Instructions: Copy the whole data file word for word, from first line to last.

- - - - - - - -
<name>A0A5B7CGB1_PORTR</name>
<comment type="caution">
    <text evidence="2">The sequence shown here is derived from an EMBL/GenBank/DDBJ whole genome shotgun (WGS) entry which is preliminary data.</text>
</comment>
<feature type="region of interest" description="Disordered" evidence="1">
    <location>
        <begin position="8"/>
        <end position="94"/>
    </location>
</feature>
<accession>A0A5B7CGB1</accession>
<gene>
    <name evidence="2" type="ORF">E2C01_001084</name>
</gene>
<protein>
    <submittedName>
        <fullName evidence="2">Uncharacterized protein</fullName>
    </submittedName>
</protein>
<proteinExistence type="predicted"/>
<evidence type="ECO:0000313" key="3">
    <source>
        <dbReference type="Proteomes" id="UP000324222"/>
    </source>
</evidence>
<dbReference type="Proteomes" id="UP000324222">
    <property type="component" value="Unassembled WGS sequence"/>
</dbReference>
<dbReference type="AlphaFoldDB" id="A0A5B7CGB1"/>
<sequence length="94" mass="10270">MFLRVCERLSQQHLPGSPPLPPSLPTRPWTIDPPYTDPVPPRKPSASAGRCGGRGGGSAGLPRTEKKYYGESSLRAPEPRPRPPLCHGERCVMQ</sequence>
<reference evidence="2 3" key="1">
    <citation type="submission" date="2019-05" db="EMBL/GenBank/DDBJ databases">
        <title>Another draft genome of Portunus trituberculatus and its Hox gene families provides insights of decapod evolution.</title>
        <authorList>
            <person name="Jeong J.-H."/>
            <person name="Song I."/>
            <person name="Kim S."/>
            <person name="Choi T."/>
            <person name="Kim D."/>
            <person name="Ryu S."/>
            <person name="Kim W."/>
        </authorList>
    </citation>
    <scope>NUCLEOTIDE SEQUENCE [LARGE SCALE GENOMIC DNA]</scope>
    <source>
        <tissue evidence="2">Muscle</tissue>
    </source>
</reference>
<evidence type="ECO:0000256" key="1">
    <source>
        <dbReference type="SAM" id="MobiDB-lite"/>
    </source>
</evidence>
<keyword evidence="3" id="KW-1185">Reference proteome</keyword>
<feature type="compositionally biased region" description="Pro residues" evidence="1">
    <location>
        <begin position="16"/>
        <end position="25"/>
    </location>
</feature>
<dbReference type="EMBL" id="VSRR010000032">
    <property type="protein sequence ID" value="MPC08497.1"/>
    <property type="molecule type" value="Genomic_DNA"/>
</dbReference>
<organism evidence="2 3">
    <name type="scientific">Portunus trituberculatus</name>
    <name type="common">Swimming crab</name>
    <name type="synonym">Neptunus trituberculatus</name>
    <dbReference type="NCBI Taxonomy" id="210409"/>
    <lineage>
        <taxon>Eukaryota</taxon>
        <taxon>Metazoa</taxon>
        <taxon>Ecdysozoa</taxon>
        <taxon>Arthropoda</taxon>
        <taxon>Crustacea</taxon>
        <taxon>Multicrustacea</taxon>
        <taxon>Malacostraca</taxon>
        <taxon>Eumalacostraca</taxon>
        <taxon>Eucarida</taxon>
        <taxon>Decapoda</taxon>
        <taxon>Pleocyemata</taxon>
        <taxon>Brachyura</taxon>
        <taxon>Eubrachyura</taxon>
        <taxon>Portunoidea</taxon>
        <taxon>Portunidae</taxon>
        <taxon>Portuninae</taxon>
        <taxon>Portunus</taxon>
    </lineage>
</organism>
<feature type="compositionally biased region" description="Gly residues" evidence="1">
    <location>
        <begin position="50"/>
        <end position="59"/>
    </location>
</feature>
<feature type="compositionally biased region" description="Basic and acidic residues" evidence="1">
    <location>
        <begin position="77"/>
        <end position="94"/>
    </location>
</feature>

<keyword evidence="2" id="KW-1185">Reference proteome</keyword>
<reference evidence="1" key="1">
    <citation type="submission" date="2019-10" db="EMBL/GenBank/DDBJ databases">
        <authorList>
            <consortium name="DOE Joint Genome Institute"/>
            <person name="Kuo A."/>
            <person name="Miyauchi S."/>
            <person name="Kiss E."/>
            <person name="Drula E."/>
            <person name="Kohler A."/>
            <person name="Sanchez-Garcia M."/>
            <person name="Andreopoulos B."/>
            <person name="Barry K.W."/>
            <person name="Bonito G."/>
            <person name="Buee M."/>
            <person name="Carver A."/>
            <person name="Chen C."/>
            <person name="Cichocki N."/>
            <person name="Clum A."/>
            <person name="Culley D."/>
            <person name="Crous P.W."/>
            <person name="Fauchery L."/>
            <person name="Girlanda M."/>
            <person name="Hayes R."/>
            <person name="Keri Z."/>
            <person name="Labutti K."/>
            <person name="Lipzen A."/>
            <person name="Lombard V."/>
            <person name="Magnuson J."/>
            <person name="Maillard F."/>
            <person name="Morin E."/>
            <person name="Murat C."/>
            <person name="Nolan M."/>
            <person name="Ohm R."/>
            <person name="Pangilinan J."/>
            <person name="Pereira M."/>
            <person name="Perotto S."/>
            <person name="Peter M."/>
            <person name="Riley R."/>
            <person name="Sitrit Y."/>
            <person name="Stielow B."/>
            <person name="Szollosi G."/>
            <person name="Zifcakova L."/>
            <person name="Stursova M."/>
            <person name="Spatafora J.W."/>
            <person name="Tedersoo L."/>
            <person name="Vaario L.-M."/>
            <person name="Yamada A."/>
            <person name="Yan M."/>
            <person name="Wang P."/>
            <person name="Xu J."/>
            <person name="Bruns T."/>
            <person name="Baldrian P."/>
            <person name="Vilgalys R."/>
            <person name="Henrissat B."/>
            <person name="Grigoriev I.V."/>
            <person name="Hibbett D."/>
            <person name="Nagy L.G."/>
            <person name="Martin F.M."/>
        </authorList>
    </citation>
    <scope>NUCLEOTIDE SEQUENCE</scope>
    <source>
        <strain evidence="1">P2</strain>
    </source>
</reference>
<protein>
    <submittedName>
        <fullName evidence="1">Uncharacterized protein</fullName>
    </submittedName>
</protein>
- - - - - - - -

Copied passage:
<name>A0A5B7CGB1_PORTR</name>
<comment type="caution">
    <text evidence="2">The sequence shown here is derived from an EMBL/GenBank/DDBJ whole genome shotgun (WGS) entry which is preliminary data.</text>
</comment>
<feature type="region of interest" description="Disordered" evidence="1">
    <location>
        <begin position="8"/>
        <end position="94"/>
    </location>
</feature>
<accession>A0A5B7CGB1</accession>
<gene>
    <name evidence="2" type="ORF">E2C01_001084</name>
</gene>
<protein>
    <submittedName>
        <fullName evidence="2">Uncharacterized protein</fullName>
    </submittedName>
</protein>
<proteinExistence type="predicted"/>
<evidence type="ECO:0000313" key="3">
    <source>
        <dbReference type="Proteomes" id="UP000324222"/>
    </source>
</evidence>
<dbReference type="Proteomes" id="UP000324222">
    <property type="component" value="Unassembled WGS sequence"/>
</dbReference>
<dbReference type="AlphaFoldDB" id="A0A5B7CGB1"/>
<sequence length="94" mass="10270">MFLRVCERLSQQHLPGSPPLPPSLPTRPWTIDPPYTDPVPPRKPSASAGRCGGRGGGSAGLPRTEKKYYGESSLRAPEPRPRPPLCHGERCVMQ</sequence>
<reference evidence="2 3" key="1">
    <citation type="submission" date="2019-05" db="EMBL/GenBank/DDBJ databases">
        <title>Another draft genome of Portunus trituberculatus and its Hox gene families provides insights of decapod evolution.</title>
        <authorList>
            <person name="Jeong J.-H."/>
            <person name="Song I."/>
            <person name="Kim S."/>
            <person name="Choi T."/>
            <person name="Kim D."/>
            <person name="Ryu S."/>
            <person name="Kim W."/>
        </authorList>
    </citation>
    <scope>NUCLEOTIDE SEQUENCE [LARGE SCALE GENOMIC DNA]</scope>
    <source>
        <tissue evidence="2">Muscle</tissue>
    </source>
</reference>
<evidence type="ECO:0000256" key="1">
    <source>
        <dbReference type="SAM" id="MobiDB-lite"/>
    </source>
</evidence>
<keyword evidence="3" id="KW-1185">Reference proteome</keyword>
<feature type="compositionally biased region" description="Pro residues" evidence="1">
    <location>
        <begin position="16"/>
        <end position="25"/>
    </location>
</feature>
<dbReference type="EMBL" id="VSRR010000032">
    <property type="protein sequence ID" value="MPC08497.1"/>
    <property type="molecule type" value="Genomic_DNA"/>
</dbReference>
<organism evidence="2 3">
    <name type="scientific">Portunus trituberculatus</name>
    <name type="common">Swimming crab</name>
    <name type="synonym">Neptunus trituberculatus</name>
    <dbReference type="NCBI Taxonomy" id="210409"/>
    <lineage>
        <taxon>Eukaryota</taxon>
        <taxon>Metazoa</taxon>
        <taxon>Ecdysozoa</taxon>
        <taxon>Arthropoda</taxon>
        <taxon>Crustacea</taxon>
        <taxon>Multicrustacea</taxon>
        <taxon>Malacostraca</taxon>
        <taxon>Eumalacostraca</taxon>
        <taxon>Eucarida</taxon>
        <taxon>Decapoda</taxon>
        <taxon>Pleocyemata</taxon>
        <taxon>Brachyura</taxon>
        <taxon>Eubrachyura</taxon>
        <taxon>Portunoidea</taxon>
        <taxon>Portunidae</taxon>
        <taxon>Portuninae</taxon>
        <taxon>Portunus</taxon>
    </lineage>
</organism>
<feature type="compositionally biased region" description="Gly residues" evidence="1">
    <location>
        <begin position="50"/>
        <end position="59"/>
    </location>
</feature>
<feature type="compositionally biased region" description="Basic and acidic residues" evidence="1">
    <location>
        <begin position="77"/>
        <end position="94"/>
    </location>
</feature>

<keyword evidence="2" id="KW-1185">Reference proteome</keyword>
<reference evidence="1" key="1">
    <citation type="submission" date="2019-10" db="EMBL/GenBank/DDBJ databases">
        <authorList>
            <consortium name="DOE Joint Genome Institute"/>
            <person name="Kuo A."/>
            <person name="Miyauchi S."/>
            <person name="Kiss E."/>
            <person name="Drula E."/>
            <person name="Kohler A."/>
            <person name="Sanchez-Garcia M."/>
            <person name="Andreopoulos B."/>
            <person name="Barry K.W."/>
            <person name="Bonito G."/>
            <person name="Buee M."/>
            <person name="Carver A."/>
            <person name="Chen C."/>
            <person name="Cichocki N."/>
            <person name="Clum A."/>
            <person name="Culley D."/>
            <person name="Crous P.W."/>
            <person name="Fauchery L."/>
            <person name="Girlanda M."/>
            <person name="Hayes R."/>
            <person name="Keri Z."/>
            <person name="Labutti K."/>
            <person name="Lipzen A."/>
            <person name="Lombard V."/>
            <person name="Magnuson J."/>
            <person name="Maillard F."/>
            <person name="Morin E."/>
            <person name="Murat C."/>
            <person name="Nolan M."/>
            <person name="Ohm R."/>
            <person name="Pangilinan J."/>
            <person name="Pereira M."/>
            <person name="Perotto S."/>
            <person name="Peter M."/>
            <person name="Riley R."/>
            <person name="Sitrit Y."/>
            <person name="Stielow B."/>
            <person name="Szollosi G."/>
            <person name="Zifcakova L."/>
            <person name="Stursova M."/>
            <person name="Spatafora J.W."/>
            <person name="Tedersoo L."/>
            <person name="Vaario L.-M."/>
            <person name="Yamada A."/>
            <person name="Yan M."/>
            <person name="Wang P."/>
            <person name="Xu J."/>
            <person name="Bruns T."/>
            <person name="Baldrian P."/>
            <person name="Vilgalys R."/>
            <person name="Henrissat B."/>
            <person name="Grigoriev I.V."/>
            <person name="Hibbett D."/>
            <person name="Nagy L.G."/>
            <person name="Martin F.M."/>
        </authorList>
    </citation>
    <scope>NUCLEOTIDE SEQUENCE</scope>
    <source>
        <strain evidence="1">P2</strain>
    </source>
</reference>
<protein>
    <submittedName>
        <fullName evidence="1">Uncharacterized protein</fullName>
    </submittedName>
</protein>